The Cushman Clan’s Romp Across the Earth (Spring 2011)

This semester in the introductory, interdisciplinary environmental studies course I co-teach with Chris Brown and Johan Feddema (EVRN/HIST/GEOG 142), we examined the ecological foundations of human civilization over the long term—including our own industrial civilization. Whenever I could, I tried to place myself and my ancestors into this history. We encouraged the rest of the class to do so, as well, by writing a weekly journal focused on current events and participatory activities in the world surrounding us. This blog and the comments that follow is intended to provide a “public forum” for reflecting on our ecological history and our prospects as a species—and for sharing some modest suggestions about how we will “act” on this knowledge.

On my father’s side of my family, my forefathers and foremothers left a path of environmental destruction from sea to shining sea. After depleting the soils, pastures, and forests of Massachusetts, where they attended the mythic first Thanksgiving, the Cushman clan migrated west with swarms of Anglo colonists, causing drastic ecological changes wherever they tarried. Barnabas, his son Silas, and his son Elmer proceeded from the clear-cut forests of Vermont, to the once fertile shores of Lake Erie, to the lead mining district of Wisconsin, to a sod house in the heavily indigenous Dakota Territory, to a health-reform mission in central Chicago, to a chicken ranch on the U.S.-Mexico border, to a suburban house in smoggy Los Angeles—all in the course of three lives lasting from 1787-1927.  It is humbling to realize that they usually did so in the belief that they would improve the new lands where they settled.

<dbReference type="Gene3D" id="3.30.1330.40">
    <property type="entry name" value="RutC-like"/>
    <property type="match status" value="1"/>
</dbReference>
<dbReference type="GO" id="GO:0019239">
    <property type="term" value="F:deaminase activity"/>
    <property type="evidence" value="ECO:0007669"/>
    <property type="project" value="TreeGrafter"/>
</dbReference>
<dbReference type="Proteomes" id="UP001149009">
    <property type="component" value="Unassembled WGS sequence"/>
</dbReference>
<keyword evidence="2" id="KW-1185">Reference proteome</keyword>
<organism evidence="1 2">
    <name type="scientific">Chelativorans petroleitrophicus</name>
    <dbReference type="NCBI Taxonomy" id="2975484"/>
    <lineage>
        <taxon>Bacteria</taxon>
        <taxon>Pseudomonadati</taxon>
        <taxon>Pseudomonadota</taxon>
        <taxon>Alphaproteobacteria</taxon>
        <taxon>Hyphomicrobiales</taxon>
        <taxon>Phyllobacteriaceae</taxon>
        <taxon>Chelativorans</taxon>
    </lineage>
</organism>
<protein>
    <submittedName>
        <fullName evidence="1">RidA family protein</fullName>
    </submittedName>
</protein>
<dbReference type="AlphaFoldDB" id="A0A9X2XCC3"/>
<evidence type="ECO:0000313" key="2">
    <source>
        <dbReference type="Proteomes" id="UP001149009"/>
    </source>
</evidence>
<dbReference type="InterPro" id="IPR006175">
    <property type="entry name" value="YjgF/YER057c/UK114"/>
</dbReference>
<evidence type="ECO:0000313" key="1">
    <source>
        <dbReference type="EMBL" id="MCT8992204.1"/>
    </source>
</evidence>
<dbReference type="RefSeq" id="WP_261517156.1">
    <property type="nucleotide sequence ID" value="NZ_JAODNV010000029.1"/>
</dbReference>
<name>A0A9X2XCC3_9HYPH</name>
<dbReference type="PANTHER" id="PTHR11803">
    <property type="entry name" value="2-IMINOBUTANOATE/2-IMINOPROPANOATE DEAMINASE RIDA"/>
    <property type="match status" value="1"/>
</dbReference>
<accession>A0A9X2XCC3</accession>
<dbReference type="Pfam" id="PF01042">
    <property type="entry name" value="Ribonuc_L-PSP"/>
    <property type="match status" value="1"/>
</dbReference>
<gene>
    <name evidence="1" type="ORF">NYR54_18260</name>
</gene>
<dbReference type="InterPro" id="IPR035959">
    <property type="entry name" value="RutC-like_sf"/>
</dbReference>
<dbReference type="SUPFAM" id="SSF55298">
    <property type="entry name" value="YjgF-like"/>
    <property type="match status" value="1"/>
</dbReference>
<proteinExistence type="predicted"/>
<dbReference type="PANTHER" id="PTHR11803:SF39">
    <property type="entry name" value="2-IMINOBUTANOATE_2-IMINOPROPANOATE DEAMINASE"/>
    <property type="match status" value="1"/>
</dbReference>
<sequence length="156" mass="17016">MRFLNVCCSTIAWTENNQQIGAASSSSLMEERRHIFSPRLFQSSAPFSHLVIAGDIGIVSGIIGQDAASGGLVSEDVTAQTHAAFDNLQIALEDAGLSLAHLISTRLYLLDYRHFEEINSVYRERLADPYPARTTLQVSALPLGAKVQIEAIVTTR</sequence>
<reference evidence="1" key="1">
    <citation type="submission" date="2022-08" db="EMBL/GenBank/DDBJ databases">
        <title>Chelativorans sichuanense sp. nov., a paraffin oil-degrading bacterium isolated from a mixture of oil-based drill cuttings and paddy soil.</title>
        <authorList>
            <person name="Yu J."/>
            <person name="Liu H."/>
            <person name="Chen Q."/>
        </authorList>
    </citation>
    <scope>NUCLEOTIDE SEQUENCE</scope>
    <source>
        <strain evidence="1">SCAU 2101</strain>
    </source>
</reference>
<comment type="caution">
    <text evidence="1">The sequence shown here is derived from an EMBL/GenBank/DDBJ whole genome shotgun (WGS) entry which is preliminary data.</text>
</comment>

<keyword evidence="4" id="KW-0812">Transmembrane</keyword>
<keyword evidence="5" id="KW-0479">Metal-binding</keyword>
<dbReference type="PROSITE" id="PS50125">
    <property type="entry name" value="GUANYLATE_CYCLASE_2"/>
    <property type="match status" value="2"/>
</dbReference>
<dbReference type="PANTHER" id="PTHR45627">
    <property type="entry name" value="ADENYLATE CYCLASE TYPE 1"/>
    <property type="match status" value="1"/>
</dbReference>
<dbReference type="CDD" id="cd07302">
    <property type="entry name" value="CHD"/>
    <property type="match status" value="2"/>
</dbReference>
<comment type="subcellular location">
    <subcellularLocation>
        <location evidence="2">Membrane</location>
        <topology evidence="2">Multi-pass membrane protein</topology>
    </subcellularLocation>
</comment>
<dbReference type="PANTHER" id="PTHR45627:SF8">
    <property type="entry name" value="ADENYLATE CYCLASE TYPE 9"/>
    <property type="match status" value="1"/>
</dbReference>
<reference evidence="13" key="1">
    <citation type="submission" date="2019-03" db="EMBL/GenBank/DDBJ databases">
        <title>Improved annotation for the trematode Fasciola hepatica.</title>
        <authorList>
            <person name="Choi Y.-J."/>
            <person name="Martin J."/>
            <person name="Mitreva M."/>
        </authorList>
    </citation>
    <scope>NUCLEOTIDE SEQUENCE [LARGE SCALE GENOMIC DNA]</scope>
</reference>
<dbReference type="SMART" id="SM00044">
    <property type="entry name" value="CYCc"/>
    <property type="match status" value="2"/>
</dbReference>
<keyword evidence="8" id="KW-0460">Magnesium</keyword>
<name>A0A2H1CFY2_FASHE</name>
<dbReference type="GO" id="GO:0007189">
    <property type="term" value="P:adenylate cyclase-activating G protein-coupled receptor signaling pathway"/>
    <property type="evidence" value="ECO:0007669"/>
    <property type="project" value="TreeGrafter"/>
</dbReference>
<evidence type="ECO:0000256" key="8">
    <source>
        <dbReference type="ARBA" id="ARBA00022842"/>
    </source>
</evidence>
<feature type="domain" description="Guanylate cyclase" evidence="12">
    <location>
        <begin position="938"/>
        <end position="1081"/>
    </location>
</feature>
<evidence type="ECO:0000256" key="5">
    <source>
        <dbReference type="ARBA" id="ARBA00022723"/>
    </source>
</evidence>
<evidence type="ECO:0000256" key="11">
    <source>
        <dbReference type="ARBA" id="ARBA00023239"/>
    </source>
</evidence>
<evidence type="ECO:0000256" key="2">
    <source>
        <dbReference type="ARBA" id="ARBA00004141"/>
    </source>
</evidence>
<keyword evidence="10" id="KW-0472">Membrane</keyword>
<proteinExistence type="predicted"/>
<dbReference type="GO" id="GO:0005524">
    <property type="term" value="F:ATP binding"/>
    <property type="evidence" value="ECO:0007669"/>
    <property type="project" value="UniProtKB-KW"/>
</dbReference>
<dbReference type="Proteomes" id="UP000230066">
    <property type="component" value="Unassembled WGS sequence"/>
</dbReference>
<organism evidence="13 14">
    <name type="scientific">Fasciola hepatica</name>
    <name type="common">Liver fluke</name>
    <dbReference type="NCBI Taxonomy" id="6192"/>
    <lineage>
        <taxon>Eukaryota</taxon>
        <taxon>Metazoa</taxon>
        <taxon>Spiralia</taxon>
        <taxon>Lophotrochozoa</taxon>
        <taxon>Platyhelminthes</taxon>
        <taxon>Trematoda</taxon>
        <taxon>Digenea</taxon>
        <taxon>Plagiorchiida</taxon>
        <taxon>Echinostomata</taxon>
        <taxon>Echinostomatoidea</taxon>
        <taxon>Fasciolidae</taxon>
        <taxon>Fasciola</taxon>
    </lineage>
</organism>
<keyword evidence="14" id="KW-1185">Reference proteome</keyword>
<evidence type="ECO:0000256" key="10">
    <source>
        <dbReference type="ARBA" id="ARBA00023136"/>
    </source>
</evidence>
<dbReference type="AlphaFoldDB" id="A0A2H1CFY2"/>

The founder of the Cushman family in America, Robert Cushman, gave what is now considered a notorious sermon on the environmental ethics of colonialism before he set sail from England in 1621: “What right have I to go live in the heathen’s country?” he asked. “Their land is spacious and void, and there are few, and do but run over the grass, as do also the foxes and wild beasts. They are not industrious, neither have art, science, skill or faculty to use either the land or the commodities of it; but all spoils, rots, and is marred for want of manuring, gathering, ordering, &c.” He believed it was his God-given duty to take the land from Native Americans like Tisquantum in order to make the continent a better, more righteous place.

As nuclear radiation, tsunamis, and tornadoes troubles the citizens of Japan, Alabama, and elsewhere, I am again humbled by our capacity to disrupt the natural world, as well as by nature’s capacity to “bite back” and stand in the way of our aspirations. I am still living off the debts my ancestors borrowed from the land, sea, atmosphere, peoples, and creatures they pushed aside in accomplishing their dreams. It is tempting to simply throw up my hands and selfishly go about my business—until I stop to think that Camilo, Andrés, and Olivia Cushman Cabrera will inherit this world, as will the children of billions of human families just like mine and quadrillions of other creatures with families of their own.